Comparing Swanton's base salary rates against the county average doesn't give a perfect picture; it only takes one or two schools on the high end to skew the "average". You can find all of this information online at the National Education Association website (see my earlier post for a link to their spreadsheet).

Let's continue our inspection of teacher salaries in Fulton County. In the state of Ohio (and others), there is a salary schedule program commonly referred to as "steps". You can read about it within the Ohio Revised Code here. Basically, the program seeks to reward teachers for their years of service. The minimum "step" in Ohio is 11 years of service, with a corresponding incentive salary increase independent of any other contractural salary increase.

In other words, if a school district did not give a general raise to their teachers, those teachers who qualified would still receive a raise based on their standing within the "steps" program. If a general salary increase was given to teachers within a district, the additional "steps" percentage would be in addition to that general increase.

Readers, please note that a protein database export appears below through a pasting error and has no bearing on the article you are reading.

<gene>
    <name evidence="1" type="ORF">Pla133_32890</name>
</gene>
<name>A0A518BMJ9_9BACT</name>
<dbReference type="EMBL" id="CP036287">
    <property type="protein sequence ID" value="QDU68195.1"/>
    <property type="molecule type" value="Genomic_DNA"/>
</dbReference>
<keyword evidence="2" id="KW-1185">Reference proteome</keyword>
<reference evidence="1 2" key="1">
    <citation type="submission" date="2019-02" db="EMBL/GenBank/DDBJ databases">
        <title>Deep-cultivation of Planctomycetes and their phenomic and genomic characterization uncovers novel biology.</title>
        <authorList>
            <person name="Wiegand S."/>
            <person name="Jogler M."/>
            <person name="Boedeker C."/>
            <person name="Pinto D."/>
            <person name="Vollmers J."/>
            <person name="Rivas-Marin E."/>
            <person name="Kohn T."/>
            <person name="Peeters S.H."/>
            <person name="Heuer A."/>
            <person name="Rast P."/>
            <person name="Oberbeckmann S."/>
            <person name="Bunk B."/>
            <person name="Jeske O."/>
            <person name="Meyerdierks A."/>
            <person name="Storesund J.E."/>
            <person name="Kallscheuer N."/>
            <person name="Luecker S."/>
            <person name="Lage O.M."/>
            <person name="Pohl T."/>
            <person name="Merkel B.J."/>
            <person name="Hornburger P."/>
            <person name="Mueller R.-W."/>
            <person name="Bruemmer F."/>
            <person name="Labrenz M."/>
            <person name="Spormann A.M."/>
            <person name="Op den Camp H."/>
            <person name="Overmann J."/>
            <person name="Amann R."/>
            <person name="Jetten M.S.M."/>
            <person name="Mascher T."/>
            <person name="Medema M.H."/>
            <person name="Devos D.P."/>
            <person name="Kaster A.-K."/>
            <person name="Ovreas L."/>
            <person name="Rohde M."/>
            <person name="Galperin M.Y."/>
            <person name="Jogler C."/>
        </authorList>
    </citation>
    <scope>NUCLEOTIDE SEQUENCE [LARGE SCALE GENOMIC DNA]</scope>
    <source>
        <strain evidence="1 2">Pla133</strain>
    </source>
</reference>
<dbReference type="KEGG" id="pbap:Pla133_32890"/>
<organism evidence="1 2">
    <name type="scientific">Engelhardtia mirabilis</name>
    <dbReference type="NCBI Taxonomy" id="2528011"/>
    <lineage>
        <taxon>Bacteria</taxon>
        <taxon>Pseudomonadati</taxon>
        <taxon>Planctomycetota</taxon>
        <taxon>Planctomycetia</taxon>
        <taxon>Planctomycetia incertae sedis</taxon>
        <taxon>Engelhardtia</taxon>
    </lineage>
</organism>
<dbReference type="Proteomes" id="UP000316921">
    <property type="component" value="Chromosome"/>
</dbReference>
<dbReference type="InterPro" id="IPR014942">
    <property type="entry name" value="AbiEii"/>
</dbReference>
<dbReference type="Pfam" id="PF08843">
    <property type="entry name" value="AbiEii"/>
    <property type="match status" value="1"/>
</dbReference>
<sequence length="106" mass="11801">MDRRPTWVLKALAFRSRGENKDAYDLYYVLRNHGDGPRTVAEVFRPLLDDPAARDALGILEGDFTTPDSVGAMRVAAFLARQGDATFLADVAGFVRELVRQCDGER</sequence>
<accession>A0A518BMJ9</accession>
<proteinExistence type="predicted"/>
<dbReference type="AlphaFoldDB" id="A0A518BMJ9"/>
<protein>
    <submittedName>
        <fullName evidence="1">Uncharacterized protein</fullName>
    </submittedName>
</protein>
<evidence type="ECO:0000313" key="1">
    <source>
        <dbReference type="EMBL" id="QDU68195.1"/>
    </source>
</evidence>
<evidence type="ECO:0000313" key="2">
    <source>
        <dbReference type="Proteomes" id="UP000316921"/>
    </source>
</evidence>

In the Swanton school district, there are several "steps" beyond the state minimum. We have "steps" for each year up to 15 yrs, another step at 18 yrs, and another at 25 yrs, with corresponding salary increases at each level irrespective of any general salary increase. As one board member has described it, we have many teachers who automatically get a 4.5% raise every year just for remaining alive - because of their standing within the "steps" program. (and that 4.5% is not our highest "steps" percentage) These "steps" percentages are applied against the base salary for the category.